“The best lack all conviction,
While the worst are full of passionate intensity.”
– William Butler Yeats
This week, Americans will celebrate our independence from Britain—and, if our patriotism hasn’t been sabotaged by revisionist history — all the good that America has done since 1776. But lurking amid our backyard festivities will be a much more subtle and powerful force — apathy — that has affected our society far more than British imperialism ever did.
Ironically, as the ranks of the apathetic have grown, the two extremes of the partisan spectrum have become more shrill, drowning out the remaining voices of reason. This is tragic for our civil affairs, as many have abandoned not only the toxic discourse of national politics, but also the truly important conversations in our communities and cities; everyone assumes that everyone else, neighbors included, has an opposing agenda. As a result, only the shrill are heard, fueling the cycle of civic abandonment.
Few episodes in modern history better exemplify the fracturing of American civil society than the presidential election of 2016. On the one hand, diehard left-wingers viewed Hillary Clinton as the nation’s savior; on the other hand, devoted right-wingers found a peace with Donald Trump’s past, largely because of their fear of Clinton. In between those poles, a political amalgam of socialists and “Never-Trumpers” either stayed home or voted for inconsequential third-party candidates.
There are political explanations, of course, for the result of the election. But those analyses reflect a deeper, underlying truth about modern America: we no longer get along, and we are losing our ability even to try.
Elections may be the clearest manifestations of this phenomenon, but they are not alone. In our schools, our churches, our workplaces, our colleges, and even in our athletics, we withdraw into familiar, comfortable groups; we find it difficult to interact with those who have different opinions. And rather than merely disagree, we label others with disdain, with members of Congress inciting discord and excoriating judicial nominees for being Christian.
Dissension is not new, of course. American history is replete with examples of significant disagreements and even turmoil. But those have all been settled, with the lone exception of the Civil War, with minimal violence. That alone is impressive, considering our ethnic pluralism, which dates to the colonial era and which has been sustained throughout the nation’s history. But rather than celebrate our mostly successful attempt at the “melting pot,” we have atomized society into identity groups.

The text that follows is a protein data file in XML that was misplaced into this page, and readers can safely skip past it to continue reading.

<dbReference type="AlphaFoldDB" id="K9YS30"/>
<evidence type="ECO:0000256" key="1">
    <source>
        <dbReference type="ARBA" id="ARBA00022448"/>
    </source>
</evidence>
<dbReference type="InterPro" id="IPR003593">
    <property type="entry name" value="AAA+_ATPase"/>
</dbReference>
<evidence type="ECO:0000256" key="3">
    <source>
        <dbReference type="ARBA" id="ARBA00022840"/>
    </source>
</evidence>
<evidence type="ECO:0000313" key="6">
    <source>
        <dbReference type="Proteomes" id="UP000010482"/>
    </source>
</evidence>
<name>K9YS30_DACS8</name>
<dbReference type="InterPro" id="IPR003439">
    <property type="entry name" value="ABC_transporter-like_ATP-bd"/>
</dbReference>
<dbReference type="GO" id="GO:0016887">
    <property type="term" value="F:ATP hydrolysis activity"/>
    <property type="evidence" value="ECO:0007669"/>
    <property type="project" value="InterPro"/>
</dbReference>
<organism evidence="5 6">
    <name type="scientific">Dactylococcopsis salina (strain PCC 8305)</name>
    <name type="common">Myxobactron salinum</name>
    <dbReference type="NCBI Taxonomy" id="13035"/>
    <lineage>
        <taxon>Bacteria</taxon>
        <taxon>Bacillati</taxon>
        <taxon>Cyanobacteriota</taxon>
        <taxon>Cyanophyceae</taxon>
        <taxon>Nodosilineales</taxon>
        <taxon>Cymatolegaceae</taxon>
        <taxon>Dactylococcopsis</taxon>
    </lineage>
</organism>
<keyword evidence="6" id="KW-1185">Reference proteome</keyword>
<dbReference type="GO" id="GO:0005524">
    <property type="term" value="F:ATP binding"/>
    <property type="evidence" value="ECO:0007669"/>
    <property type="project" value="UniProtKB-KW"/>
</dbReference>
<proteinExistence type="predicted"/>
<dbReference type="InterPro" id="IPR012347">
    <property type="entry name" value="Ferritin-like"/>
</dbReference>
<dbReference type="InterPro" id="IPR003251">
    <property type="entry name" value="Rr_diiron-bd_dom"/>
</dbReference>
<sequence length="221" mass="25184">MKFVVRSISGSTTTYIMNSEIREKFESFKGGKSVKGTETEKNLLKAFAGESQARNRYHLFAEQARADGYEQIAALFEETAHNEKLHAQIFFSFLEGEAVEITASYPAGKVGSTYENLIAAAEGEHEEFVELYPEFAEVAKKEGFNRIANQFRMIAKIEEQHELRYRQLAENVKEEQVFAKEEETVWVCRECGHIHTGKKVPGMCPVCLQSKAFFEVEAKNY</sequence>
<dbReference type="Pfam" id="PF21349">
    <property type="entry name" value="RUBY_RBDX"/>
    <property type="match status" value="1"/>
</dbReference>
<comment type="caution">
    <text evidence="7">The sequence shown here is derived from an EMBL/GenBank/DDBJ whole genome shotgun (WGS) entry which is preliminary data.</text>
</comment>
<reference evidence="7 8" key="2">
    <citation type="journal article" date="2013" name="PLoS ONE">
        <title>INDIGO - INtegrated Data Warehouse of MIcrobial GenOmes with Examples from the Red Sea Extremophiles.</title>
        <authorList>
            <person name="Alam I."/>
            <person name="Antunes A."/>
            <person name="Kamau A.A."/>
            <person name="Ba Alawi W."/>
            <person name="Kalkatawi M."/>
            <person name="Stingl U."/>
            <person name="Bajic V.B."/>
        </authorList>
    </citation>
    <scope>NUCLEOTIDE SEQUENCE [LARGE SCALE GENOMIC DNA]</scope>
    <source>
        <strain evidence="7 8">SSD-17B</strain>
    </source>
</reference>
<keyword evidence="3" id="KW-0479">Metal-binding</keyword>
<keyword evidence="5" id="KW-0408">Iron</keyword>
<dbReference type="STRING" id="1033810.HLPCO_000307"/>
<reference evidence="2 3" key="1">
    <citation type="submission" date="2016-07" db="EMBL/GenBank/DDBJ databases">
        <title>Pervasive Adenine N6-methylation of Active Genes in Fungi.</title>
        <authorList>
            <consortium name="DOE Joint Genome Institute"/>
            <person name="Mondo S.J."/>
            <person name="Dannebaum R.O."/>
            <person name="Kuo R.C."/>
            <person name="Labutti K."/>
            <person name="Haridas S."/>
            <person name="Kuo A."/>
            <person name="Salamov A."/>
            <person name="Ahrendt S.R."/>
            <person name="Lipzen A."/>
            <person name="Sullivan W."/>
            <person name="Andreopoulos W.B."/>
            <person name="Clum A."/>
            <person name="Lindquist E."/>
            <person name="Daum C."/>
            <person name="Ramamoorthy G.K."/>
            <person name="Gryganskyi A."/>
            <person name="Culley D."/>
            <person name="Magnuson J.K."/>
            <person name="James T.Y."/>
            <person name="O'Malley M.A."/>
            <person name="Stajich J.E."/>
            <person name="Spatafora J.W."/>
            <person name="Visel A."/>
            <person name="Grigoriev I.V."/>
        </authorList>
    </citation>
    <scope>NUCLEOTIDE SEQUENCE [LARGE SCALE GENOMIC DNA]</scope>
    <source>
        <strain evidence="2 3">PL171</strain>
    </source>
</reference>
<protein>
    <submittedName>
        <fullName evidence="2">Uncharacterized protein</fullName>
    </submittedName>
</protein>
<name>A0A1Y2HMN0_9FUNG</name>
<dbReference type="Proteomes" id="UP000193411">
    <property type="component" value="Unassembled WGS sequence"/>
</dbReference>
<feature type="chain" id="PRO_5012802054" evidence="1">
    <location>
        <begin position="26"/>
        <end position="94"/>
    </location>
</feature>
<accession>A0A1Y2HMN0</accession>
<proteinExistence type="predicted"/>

We are, in the words of Robert Putnam, “bowling alone.” Rotary Club, Kiwanis International, Boy Scouts of America — and yes, bowling leagues — have all seen precipitous decreases in membership. The disintegration of these “mediating institutions” has, ironically, provided a vacuum into which the polarizing forces have moved, further fracturing society.
Consequently, even on Independence Day, taking pride in being American has become challenging. Schools no longer cultivate a proper pride in the ideals of America, as the Left claims that our society is forever sullied by past social transgressions such as slavery; never mind that we’re the only civilization in the history of the world to end slavery on our own accord, which is a testament to our society. The anti-American narrative is more important than the facts.
The failure to teach our youth the heroes and grand narrative of the American experiment — dare I say, American exceptionalism — would be harmful enough. The professoriate been even worse, intentionally undermining those shared values that bind us together as a polity.
The consequences of that devolution cannot be overstated. The American “center,” to the extent it exists, is an apathetic lot. Either a new source of social and political energy will emerge and bolster one of the poles, thereby drawing the apathetic center back into active civic engagement, or the center, as Continuing as “three Americas” — Left, Right, and apathetic — is a recipe for social disaster and civilizational decline.
Thus, on this Independence Day, let us begin the long process of rejuvenating our public life. Start small. Re-read the Declaration of Independence. Listen to John Philip Souza’s “Stars and Stripes Forever.” Or invite your neighbor, who just might disagree with you, to your backyard.
Should we fail to do so, we will all share in the burden of having ended what Abraham Lincoln dubbed “the last best hope” for humanity.
This commentary was originally featured in The Hill on July 5, 2018.